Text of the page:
Claim

Flavanoids from strawberries and blueberries cut heart attack risk in women by one third.

Verdict

False

The scientific literature simply does not support the claim that anthocyanin containing berries such as strawberries and blueberries reduce the risk of heart attacks in women.

Origin

Medical News Today reviewed the health benefits and nutritional breakdown of strawberries and claimed that strawberries can reduce the risk of heart attack in women by 32%. The article recommended taking three servings of strawberries per week and even provided a list of tips to make it easy to eat this super food on a daily basis.

The study referenced in this news feature was a piece of research published in the journal Circulation in 2013. Researchers from Harvard USA and Norwich Medical School UK studied the effect of dietary anthocyanin and flavanoid intake on heart disease in young and middle aged women.

The study participants were part of the well characterized Nurses Health Study. Data from 93,600 healthy women aged between 25 and 42 years of age were evaluated. The women were followed up for a total of 18 years using questionnaires which were sent regular mail.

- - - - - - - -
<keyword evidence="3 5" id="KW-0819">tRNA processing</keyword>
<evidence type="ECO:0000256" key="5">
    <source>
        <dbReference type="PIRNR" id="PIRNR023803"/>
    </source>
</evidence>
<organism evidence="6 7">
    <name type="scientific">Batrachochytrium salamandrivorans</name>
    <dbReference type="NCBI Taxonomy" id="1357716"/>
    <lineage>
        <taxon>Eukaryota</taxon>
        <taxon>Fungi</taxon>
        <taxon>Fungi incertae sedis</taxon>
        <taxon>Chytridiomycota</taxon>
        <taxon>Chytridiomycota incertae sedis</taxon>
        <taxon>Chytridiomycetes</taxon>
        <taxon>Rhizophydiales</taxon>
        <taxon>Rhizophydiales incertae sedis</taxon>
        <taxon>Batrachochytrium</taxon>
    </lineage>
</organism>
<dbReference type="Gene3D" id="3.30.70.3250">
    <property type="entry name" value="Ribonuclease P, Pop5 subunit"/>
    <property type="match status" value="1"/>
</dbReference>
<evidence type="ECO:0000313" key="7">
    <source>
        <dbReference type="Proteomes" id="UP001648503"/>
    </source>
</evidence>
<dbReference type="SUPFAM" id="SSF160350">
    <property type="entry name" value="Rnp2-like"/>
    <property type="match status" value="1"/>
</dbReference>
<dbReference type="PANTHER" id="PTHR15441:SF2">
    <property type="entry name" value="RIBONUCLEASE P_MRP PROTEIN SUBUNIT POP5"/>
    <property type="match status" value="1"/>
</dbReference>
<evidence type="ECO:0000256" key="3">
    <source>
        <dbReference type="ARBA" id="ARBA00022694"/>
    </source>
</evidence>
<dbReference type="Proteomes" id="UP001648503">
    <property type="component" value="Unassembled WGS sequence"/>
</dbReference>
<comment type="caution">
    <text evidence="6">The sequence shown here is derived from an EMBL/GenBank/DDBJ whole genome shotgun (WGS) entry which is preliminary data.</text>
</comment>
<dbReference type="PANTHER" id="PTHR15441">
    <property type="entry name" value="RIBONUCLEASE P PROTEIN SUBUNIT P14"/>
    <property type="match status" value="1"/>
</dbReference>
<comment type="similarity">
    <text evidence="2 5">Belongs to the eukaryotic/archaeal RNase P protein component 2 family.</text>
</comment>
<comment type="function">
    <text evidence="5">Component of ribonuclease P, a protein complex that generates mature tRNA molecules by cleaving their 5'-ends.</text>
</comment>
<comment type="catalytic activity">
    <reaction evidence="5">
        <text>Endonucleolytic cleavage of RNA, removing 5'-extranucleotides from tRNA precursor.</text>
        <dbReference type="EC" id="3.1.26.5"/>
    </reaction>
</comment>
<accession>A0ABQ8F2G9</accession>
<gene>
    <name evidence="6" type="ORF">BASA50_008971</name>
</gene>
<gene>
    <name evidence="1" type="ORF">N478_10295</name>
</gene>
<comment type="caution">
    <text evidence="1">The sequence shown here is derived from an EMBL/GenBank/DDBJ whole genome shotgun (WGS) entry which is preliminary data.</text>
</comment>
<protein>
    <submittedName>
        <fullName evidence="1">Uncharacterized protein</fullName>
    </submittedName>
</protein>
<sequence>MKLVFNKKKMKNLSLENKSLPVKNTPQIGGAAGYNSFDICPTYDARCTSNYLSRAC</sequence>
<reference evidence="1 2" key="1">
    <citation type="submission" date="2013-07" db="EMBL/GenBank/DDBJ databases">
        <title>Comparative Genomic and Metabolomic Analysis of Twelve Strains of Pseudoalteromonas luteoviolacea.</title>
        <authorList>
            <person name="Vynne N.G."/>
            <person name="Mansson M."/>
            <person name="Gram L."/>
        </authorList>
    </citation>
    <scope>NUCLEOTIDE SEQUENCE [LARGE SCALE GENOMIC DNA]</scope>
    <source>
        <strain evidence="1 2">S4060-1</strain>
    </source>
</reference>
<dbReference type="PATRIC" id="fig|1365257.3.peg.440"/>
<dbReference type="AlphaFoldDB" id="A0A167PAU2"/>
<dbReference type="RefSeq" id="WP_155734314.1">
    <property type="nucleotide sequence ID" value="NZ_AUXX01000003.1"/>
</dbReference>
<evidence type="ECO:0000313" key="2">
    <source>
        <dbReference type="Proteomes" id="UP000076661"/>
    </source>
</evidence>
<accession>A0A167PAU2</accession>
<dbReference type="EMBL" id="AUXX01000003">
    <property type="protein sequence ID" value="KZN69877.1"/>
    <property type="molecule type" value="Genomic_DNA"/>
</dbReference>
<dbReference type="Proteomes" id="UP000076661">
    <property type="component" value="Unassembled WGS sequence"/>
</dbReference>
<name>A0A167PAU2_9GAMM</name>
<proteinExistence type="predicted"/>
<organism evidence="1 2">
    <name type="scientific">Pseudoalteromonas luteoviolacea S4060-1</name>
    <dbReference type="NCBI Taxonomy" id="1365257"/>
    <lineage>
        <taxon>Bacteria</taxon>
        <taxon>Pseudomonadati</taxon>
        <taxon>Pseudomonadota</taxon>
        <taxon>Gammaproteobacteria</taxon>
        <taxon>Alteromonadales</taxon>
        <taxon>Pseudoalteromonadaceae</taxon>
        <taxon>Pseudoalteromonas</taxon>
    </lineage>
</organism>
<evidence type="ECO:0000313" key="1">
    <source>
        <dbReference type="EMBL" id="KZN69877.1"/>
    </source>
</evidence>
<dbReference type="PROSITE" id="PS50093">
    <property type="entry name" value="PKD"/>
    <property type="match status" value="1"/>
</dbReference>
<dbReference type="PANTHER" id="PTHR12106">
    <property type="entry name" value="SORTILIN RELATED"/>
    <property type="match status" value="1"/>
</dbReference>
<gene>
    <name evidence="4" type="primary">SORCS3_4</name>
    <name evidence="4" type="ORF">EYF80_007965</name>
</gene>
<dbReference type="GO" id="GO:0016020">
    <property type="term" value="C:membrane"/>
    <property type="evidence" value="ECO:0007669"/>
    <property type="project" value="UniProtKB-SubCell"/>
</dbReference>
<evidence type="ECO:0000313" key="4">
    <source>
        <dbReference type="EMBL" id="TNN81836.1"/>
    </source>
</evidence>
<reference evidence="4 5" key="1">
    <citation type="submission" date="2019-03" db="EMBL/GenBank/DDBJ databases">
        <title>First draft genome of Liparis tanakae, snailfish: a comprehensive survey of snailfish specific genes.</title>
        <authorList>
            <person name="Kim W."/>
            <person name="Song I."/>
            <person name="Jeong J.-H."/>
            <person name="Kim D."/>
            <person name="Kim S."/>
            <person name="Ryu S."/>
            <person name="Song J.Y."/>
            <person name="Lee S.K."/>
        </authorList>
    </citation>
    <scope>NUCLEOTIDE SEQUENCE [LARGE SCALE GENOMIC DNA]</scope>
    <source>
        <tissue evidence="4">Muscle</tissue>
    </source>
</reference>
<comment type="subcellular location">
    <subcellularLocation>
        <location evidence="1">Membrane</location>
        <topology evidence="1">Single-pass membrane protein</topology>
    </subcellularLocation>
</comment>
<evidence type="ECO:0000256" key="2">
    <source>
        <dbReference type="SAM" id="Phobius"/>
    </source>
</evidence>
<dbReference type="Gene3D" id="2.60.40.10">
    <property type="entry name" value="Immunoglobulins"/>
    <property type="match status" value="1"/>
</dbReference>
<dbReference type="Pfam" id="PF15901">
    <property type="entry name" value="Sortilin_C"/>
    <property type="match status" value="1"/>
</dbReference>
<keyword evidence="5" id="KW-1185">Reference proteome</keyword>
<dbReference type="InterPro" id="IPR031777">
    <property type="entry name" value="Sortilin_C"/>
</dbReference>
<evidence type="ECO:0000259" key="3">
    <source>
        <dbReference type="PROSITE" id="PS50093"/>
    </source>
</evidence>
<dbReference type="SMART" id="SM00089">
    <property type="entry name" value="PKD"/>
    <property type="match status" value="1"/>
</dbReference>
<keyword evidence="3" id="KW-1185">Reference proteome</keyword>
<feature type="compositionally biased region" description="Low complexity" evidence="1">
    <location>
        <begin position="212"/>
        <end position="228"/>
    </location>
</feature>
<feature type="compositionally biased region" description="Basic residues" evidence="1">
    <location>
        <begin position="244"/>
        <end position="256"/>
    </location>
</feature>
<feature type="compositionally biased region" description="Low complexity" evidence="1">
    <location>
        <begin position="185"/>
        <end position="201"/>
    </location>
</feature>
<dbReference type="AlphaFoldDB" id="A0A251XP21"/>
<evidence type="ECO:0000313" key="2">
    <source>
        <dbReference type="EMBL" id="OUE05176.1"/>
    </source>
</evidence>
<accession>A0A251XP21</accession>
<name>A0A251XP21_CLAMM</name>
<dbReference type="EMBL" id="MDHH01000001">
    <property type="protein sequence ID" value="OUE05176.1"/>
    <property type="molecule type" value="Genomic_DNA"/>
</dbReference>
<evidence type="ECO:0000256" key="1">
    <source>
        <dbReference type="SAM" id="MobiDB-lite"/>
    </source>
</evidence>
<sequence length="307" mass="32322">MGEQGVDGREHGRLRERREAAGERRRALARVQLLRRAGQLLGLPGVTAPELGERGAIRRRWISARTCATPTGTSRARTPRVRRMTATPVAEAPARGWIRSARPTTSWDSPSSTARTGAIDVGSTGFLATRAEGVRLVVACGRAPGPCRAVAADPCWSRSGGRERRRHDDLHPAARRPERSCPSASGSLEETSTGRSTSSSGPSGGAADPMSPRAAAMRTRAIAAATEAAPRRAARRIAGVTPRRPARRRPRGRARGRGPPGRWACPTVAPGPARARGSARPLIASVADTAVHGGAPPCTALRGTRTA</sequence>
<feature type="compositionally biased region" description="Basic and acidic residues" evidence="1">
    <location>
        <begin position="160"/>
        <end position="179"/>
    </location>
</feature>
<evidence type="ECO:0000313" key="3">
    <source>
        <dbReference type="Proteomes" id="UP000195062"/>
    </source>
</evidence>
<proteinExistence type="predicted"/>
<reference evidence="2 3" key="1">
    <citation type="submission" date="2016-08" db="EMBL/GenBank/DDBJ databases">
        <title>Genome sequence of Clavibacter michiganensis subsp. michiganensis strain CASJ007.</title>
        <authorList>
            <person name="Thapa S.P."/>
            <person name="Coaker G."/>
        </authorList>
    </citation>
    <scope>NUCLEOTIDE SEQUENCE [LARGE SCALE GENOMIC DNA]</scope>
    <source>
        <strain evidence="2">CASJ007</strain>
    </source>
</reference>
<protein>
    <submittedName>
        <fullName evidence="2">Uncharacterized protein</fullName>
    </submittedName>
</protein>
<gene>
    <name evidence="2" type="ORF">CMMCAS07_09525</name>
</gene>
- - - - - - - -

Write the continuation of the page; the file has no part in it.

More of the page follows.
(This study started in 1989 before the widespread use of the internet.)

Study participants filled out details relating to lifestyle, diet and any new cardiovascular events. During the 18 years of follow up, 405 women had a myocardial infarction. The average age of women who had a myocardial infarction in this study was 48.9 years.

Women who had a myocardial infarct had a lower intake of anthocyanin as compared to women who maintained good cardiovascular health over the 18 years of follow up. Eating more than three serving per week of both blueberries and/or strawberries resulted in a 32% decrease in the risk of myocardial infarction.

However, this reduction was not statistically significant, and was interpreted by the study authors themselves as just a ‘trend’.

Apart from the fact that the study results did not reach the level of statistical significance there are other problems with the over-interpretation of results of this study.

Firstly, this study only shows an association between colored berry intake and cardioprotective effects. It does not show that anthocyanin containing berries are directly responsible for the ‘trend’. As the authors of the study say ‘In a population based study like ours, it is impossible to distinguish the influence of fruits and vegetables.’ The  authors recommend that long term randomized control trials including different doses of red/blue coloured berries plus measurements of biomarkers of heart disease are needed to fully answer this question.

Secondly, the study focused on young / middle aged women. It is thought that the mechanism of heart disease in older women is entirely different to that in the younger/middle aged woman. This means that we cannot extrapolate the results of the study to ‘women’ in general.

In summary, it is too early to say if habitual consumption of red/blue colored berries can reduce the risk of heart disease in ‘women’.